All in all, quilts serve many uses. It doesn’t matter if your seams line up perfectly or your colors are just a tad “off” from what others would expect. The point is to make a quilt to share with others. If you spend all your time looking for perfection and trying to make sure everything is “just so,” you’ll never have any fun with what you create. Even the Amish deliberately create a mistake in their quilts because they believe, “Only God is perfect.”

I’ve made some beautiful quilts and I’ve made some quilts where I completely trashed them from start to finish. There are quilts that have taken me mere hours and quilts that have taken me several days. Does it really matter how long or short, how many mistakes or not, in my quilts? As long as my family and friends love what I make and give to them, the answer is a resounding no.

Recently, I was judged – unfairly and without provocation. A person I trusted to ask questions about a failed project brought that same quilt top up in conversation, telling me that if I slowed down, I wouldn’t make so many mistakes. “It’s not all about how fast you can put it together, as you know from the mystery quilt you did. You haven’t even finished it yet, so it’s not like you really did the top, anyway,” were the words used.

It cut deep; right to the core of my being. The person I went to for advice when I knew I had royally screwed up this quilt top threw it back in my face when she was upset at me (right or wrong) for an unrelated matter. I’m not sure why it even came up, as I spoke not a word while she was telling me about all that I had done (right or wrong) to her. I didn’t argue a word but let her say her peace. I didn’t interrupt but listened politely as she got off her chest what she was upset about. The long walk home after gave me plenty of time to try and think of what I had done to so hurt this person for them to turn it around and shred me to pieces about something I love to do. Over the past week, I’ve thought long and hard and decided that I can’t control anyone but myself and, since I really can’t see what I’ve done so wrong, it was time to let it go.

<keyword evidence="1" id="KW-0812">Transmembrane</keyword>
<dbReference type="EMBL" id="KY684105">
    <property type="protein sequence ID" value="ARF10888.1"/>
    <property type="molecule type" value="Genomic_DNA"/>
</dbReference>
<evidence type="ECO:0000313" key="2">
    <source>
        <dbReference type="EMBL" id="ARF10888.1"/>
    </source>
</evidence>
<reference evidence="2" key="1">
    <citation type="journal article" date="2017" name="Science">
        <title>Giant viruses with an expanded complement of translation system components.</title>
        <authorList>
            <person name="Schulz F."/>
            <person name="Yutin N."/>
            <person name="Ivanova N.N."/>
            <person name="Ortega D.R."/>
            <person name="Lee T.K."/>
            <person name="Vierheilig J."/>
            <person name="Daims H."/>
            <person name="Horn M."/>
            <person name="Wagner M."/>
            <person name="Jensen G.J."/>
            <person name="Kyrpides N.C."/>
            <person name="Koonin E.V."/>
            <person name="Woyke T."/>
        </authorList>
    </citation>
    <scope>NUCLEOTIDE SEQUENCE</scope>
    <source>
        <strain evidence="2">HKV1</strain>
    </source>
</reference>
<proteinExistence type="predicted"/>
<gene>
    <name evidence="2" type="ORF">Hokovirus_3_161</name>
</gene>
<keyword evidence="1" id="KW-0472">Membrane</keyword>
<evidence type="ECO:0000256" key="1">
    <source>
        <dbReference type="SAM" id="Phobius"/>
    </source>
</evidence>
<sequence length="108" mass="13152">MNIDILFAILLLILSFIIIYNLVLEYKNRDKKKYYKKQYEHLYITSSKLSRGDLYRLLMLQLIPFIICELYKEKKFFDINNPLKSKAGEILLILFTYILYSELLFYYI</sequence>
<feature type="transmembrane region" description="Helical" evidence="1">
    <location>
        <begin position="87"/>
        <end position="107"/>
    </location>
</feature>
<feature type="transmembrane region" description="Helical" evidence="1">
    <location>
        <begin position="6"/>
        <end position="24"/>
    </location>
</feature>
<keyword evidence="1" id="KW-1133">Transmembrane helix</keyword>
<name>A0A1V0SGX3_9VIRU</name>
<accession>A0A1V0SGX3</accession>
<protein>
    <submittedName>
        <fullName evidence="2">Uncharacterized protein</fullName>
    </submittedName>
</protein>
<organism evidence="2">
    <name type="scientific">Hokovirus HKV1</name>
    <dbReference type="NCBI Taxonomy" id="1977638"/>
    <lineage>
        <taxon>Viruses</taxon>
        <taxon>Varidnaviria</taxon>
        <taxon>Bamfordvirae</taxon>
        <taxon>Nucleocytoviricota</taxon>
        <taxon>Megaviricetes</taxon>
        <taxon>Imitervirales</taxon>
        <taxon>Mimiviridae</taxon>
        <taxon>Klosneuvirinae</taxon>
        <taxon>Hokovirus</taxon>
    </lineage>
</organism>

However, it taught me a lesson. Be ready for judgment, no matter what it is you do. Be ready for someone else to attempt to destroy you. You can’t control anyone’s words or actions but your own and, if you let them, they will knock you down when possible. Just because one person doesn’t appreciate your craft, whatever it may be, does not mean you have to stop doing it.

I’ll continue to make quilt tops and, whether they take me a few hours or a week (or a year), they are mine to keep or give away. I’m done being hurt over someone/something I can not control. Besides, only God can judge and, if He finds me lacking, I’m in big trouble. If He appreciates my earnest efforts in this one life we get, then my life is going just fine.